Symbol of post-war Parisian artistic life, Alberto Giacometti's studio is inseparable from the legend of the artist.
The Giacometti Institute will permanently present an exceptional reconstruction of the studio of Alberto Giacometti, whose elements were conserved in their entirety by his widow, Annette Giacometti. Among these elements are some very fragile artworks in plaster and clay (some of which have never been shown to the public), his furniture, and the renowned murals painted by the artist. The reconstruction of Alberto Giacometti’s studio is spectacularly staged, through an ingenious architectural layout comprising tiered seating and ultra-transparent window elements, creating rare proximity with the works.
The Giacometti studio gradually became not only the world of the artist’s work, but a veritable extension of himself. Giacometti has regularly cited the essential nature of his studio, a legendary place that has remained within the collective memory as the symbol of the artistic life of the Montparnasse neighbourhood. Inseparable from the artist’s legend, the studio is necessary for an understanding of his work. The walls, covered with drawings, bore witness to the artist’s work for forty years and contain precious notes on his creative process.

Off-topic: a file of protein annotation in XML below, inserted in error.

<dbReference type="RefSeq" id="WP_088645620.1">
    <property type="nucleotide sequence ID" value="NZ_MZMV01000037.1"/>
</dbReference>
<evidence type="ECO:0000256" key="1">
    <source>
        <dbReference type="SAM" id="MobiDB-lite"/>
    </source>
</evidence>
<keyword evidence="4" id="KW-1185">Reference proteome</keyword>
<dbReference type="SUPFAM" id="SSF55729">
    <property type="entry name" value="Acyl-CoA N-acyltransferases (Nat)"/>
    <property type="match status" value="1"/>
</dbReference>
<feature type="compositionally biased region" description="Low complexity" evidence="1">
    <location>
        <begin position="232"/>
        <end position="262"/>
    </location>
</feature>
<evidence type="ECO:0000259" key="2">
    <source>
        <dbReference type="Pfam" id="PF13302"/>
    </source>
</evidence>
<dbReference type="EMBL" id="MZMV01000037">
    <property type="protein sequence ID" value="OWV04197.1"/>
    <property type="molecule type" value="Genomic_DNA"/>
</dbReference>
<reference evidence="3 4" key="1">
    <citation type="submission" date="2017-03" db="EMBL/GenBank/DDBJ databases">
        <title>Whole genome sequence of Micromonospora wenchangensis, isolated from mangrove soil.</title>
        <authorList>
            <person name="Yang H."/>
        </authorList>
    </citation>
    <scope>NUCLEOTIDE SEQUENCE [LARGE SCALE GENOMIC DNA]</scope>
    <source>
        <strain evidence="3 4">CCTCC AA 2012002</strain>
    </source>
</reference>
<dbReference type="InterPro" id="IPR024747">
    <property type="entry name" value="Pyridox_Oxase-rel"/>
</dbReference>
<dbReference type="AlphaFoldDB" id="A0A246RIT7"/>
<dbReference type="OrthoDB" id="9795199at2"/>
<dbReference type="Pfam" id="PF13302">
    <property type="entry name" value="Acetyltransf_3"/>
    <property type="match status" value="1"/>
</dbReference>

The reconstruction of this site immortalised by the great photographers such as Robert Doisneau, Sabine Weiss, Gordon Parks, or Ernst Scheidegger, was made possible through extensive conservation and restoration campaigns undertaken by the Giacometti Foundation.
In order to be faithful to the original site while responding to conservation and public display imperatives, the reconstruction of the studio required significant multi-phase work: verification and inventory of the elements conserved in the Foundation’s collection, preventive conservation studies, restoration of all of the items for display, scenography, and lighting design.
Most of the artworks, too fragile to be transported, have never been shown to the public.
The permanent reconstruction of the studio will thus enable a significant part of French artistic heritage to finally become accessible.
Over seventy sculptures will be presented, mainly in plaster or bronze, and including the very last clay artworks that the artists was working on prior to his death.